Wisconsin AG brags that blocking voters helped GOP win in 2016


Wisconsin Attorney General Brad Schimel suggested that blocking voters from the polls won the election for Republicans. And he's proud that he helped.

Republicans often push laws to make it harder for lower-income and minority groups to vote, under the guise of ensuring election integrity. But sometimes they give the game away, as Wisconsin Attorney General Brad Schimel did while talking to conservative radio host Vicki McKenna on WISN Thursday.

"We battled to get voter ID on the ballot for the November '16 election," Schimel boasted. "How many of your listeners really honestly are sure that Senator Johnson was going to win re-election or President Trump was going to win Wisconsin if we didn’t have voter ID to keep Wisconsin’s elections clean and honest and have integrity?"

Schimel, who also led Gov. Scott Walker's failed crusade to block special elections, wasn't shy about insinuating Republicans might have only carried his state because some people couldn't vote.

And for good measure, Schimel claimed that his Democratic opponent Josh Kaul, who has led the legal battle to overturn these voter restrictions, works for billionaire philanthropist George Soros — a common bogeyman for the Right.

The evidence consistently shows that voter ID laws do not actually stop voter fraud. They do, however, stop lawful voters from casting ballots.

But Schimel is not alone. Many Republican officials have said for years that blocking access to the polls, whether by voter ID or cutting poll hours and locations, is the key to victory.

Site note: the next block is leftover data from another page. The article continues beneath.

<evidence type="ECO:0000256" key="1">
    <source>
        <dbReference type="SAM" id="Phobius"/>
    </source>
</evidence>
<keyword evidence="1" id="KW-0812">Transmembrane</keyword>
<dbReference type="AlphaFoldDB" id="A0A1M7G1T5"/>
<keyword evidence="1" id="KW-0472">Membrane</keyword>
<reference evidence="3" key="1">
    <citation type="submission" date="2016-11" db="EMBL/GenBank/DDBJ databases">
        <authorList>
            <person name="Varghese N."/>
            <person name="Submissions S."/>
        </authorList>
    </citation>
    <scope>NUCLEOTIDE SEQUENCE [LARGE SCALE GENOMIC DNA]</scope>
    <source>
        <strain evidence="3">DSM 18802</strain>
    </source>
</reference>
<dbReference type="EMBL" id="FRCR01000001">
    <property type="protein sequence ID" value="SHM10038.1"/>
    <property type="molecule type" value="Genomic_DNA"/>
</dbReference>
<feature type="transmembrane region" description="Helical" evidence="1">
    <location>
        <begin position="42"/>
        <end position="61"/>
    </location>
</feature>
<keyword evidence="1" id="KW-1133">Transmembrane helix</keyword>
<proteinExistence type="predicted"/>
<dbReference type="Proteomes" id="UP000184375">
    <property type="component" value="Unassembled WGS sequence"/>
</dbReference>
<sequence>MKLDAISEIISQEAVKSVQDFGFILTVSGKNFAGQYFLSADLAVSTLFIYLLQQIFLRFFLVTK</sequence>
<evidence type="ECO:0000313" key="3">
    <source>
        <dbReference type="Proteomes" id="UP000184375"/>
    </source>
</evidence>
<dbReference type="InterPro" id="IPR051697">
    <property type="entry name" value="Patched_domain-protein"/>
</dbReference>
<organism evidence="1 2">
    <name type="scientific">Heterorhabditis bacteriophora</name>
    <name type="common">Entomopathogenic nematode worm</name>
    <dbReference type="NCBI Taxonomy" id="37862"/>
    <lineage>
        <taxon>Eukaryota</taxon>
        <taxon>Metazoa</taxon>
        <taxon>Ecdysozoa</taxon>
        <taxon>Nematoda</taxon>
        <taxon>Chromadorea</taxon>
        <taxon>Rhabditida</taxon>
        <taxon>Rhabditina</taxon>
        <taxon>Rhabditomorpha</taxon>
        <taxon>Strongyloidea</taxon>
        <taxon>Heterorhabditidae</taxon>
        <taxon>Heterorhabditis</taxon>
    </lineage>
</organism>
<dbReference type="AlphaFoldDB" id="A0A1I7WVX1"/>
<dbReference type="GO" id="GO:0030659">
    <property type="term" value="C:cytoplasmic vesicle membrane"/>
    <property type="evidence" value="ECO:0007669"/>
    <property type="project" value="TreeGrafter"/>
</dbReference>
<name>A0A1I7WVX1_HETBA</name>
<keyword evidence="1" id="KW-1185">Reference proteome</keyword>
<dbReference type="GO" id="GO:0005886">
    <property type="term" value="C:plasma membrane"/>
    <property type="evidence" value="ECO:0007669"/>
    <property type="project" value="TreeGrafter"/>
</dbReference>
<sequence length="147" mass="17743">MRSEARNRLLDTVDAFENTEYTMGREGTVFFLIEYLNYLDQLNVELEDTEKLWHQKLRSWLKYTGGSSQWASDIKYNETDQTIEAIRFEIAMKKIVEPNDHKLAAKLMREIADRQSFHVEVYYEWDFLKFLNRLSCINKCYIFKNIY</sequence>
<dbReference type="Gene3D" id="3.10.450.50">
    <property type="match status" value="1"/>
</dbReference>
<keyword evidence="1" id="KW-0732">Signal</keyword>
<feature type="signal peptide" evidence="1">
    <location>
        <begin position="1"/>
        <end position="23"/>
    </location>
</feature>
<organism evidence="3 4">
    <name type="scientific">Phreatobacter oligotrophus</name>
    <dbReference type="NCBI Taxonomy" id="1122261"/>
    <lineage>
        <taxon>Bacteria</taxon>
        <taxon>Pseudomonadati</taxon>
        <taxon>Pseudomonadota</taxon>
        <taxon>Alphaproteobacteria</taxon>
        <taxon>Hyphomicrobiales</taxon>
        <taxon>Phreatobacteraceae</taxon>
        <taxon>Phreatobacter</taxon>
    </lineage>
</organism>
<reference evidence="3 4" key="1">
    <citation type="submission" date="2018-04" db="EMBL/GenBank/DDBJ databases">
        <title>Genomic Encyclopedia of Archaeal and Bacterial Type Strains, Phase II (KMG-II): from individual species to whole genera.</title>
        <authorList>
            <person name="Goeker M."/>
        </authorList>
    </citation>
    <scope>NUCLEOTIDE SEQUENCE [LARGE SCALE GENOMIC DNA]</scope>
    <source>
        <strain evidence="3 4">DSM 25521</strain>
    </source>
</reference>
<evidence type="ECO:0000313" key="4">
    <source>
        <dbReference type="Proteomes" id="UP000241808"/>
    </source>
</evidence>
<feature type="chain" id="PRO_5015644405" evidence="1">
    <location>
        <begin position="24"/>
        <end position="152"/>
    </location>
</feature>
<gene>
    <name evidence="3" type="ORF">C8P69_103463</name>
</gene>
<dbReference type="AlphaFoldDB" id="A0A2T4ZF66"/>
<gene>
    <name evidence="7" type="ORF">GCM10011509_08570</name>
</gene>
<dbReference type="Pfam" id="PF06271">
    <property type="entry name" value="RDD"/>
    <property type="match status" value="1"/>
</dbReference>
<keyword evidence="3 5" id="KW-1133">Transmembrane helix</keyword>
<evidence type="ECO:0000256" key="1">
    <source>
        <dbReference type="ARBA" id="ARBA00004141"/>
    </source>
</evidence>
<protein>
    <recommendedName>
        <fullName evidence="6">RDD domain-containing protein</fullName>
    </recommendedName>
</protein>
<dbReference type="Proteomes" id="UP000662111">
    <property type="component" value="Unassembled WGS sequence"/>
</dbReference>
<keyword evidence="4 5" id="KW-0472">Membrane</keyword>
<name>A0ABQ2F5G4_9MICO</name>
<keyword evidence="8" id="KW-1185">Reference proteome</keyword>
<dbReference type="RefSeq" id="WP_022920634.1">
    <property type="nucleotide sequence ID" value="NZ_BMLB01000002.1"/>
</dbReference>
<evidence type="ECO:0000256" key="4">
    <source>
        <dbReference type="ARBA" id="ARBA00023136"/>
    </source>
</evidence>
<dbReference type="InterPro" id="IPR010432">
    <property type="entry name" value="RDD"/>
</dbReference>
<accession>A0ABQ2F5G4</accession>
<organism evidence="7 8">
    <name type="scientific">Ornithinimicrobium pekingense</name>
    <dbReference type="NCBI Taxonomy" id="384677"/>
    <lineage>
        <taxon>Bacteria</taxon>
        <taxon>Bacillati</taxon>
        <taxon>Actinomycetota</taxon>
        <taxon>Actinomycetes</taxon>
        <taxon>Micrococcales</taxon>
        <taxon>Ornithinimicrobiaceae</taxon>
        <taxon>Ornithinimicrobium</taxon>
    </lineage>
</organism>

In 2012, then-GOP House Leader Mike Turzai proclaimed voter ID was "going to allow Governor Romney to win the state of Pennsylvania." Some lawmakers are even more explicit. In Georgia, State Sen. Fran Millar complained Sunday early voting in certain locations made it too easy for African-Americans to vote, and that he would "prefer more educated voters than a greater increase in the number of voters."

Trump himself is a huge proponent of the idea. He has repeatedly claimed, with no basis, that he only lost the popular vote due to millions of people voting illegally in California. He set up a sham voter fraud commission to investigate, chaired by Mike Pence and anti-voting crusader Kris Kobach. This commission eventually shut down in the face of bipartisan resistance from state election officials and multiple lawsuits, including from one of its own members.

Blocking people from the polls is indefensible. Try as they might to avoid it, Republican advocates of voter suppression like Schimel keep telegraphing their real intentions.